And now that we can hook up to Netflix instant streaming, well, I could do a commercial for Netflix on how much I love instant streaming and how much I love that Netflix keeps track of my several hundred movies in my queues (instant and not) whether I will ever get to watching them or not, and how much I love checking my queue to see what's coming in the mail and moving things around. I'm in movie geek heaven.

But I digress.

There is a new version of Sherlock Holmes out there that we really like. It comes from the BBC, and it is set in the present.

Sherlock is a relatively young, mysterious, brilliant, and slightly androgynous man who uses a smart phone and is only happy when there is a mystery to be solved. The local police force has a love/hate relationship with him: they know they can't solve some cases without him but he won't play by their rules.

In the first episode he meets John Watson, a military veteran who has just returned from Afghanistan and is fighting his own demons. What cracks me up is that in this 21st century version Holmes and Watson keep getting mistaken for a gay couple, with a "well, we are very cool with that, right?" attitude from the people they meet. Sherlock is mystified and doesn't think much of it. (Or does he?) Watson is frustrated and quick to correct the misperception.

This is a very clever, highly stylized and very suspenseful series that has really kept our interest. It stars Benedict Cumberbatch, who you might have seen in "Atonement" "Amazing Grace," and the "The Other Boleyn Girl," but who should really get some kind of award for his name alone.

John Watson is played by Martin Freeman, who you would have seen on the original version of The Office.

There are only two discs currently available, unfortunately. The first disc contains the pilot and one episode, and the second disc contains one more episode. Hopefully they'll get busy and throw any new episodes onto discs very soon.

Monday, January 17, 2011

How "Breakfast at Tiffany's" changed our world forever

Until very recently I had never seen the movie "Breakfast at Tiffany's." And I certainly wasn't aware of the impact on our culture that this movie had. Then I heard about a new book called, "Fifth Avenue, 5 A.M.: Audrey Hepburn, Breakfast at Tiffany's, and the Dawn of the Modern Woman" by Sam Wasson. The book was reviewed on one of my favorite websites, Head Butler, which I will talk about at length in another post.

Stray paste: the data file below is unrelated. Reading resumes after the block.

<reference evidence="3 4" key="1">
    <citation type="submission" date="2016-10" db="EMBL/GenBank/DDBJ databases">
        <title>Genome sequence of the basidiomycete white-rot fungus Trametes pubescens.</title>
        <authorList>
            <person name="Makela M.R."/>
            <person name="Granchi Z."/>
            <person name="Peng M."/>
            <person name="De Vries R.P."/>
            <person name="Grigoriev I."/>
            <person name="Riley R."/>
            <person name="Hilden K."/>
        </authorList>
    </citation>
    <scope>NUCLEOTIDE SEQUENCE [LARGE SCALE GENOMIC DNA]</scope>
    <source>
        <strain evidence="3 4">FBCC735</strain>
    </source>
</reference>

Head Butler's author, Jesse Kornbluth, was so enthusiastic about this book that I picked up a copy, and I was not disappointed. In short chapters that read like a thriller, Wasson lays out chronologically what went into the making of the movie, convincing Hepburn to star, bringing Blake Edwards on board to direct, and convincing the studios that the film was a good bet. The really juicy layers underneath this story is how groundbreaking the film was. Wasson explains that up until that point, 1960-61, there were only two types of women portrayed in the movies. Think Doris Day, and Marilyn Monroe. Women were either saints or sinners. There wasn't too much in between. This new movie would be portraying a young woman who was ambitious, a dreamer, a hard worker, and a very high-priced escort/call girl. No one, including the producers and directors, knew whether America would fall in love with this girl and this movie. The studios were afraid of losing their shirts and their reputations.

Well, America did fall in love with the girl and the movie, and a new image of a grown woman was born. One who lived alone in a big city and supported herself. One who had no particular interest in marriage and family. One who had grand dreams of travel and adventure. And that dress. This movie saw the birth of the Little Black Dress. Up until then women rarely wore black in the movies or in real life, unless they were in mourning. Audrey Hepburn playing Holly Golightly made wearing black the height of glamor and sophistication, and the fashion world has never looked back.

I really loved this book, and I admit you have to be a movie geek to love a book like this, but I could also see it as required reading in a Women's Studies or Sociology curriculum as a grand example of how a film can change our world view.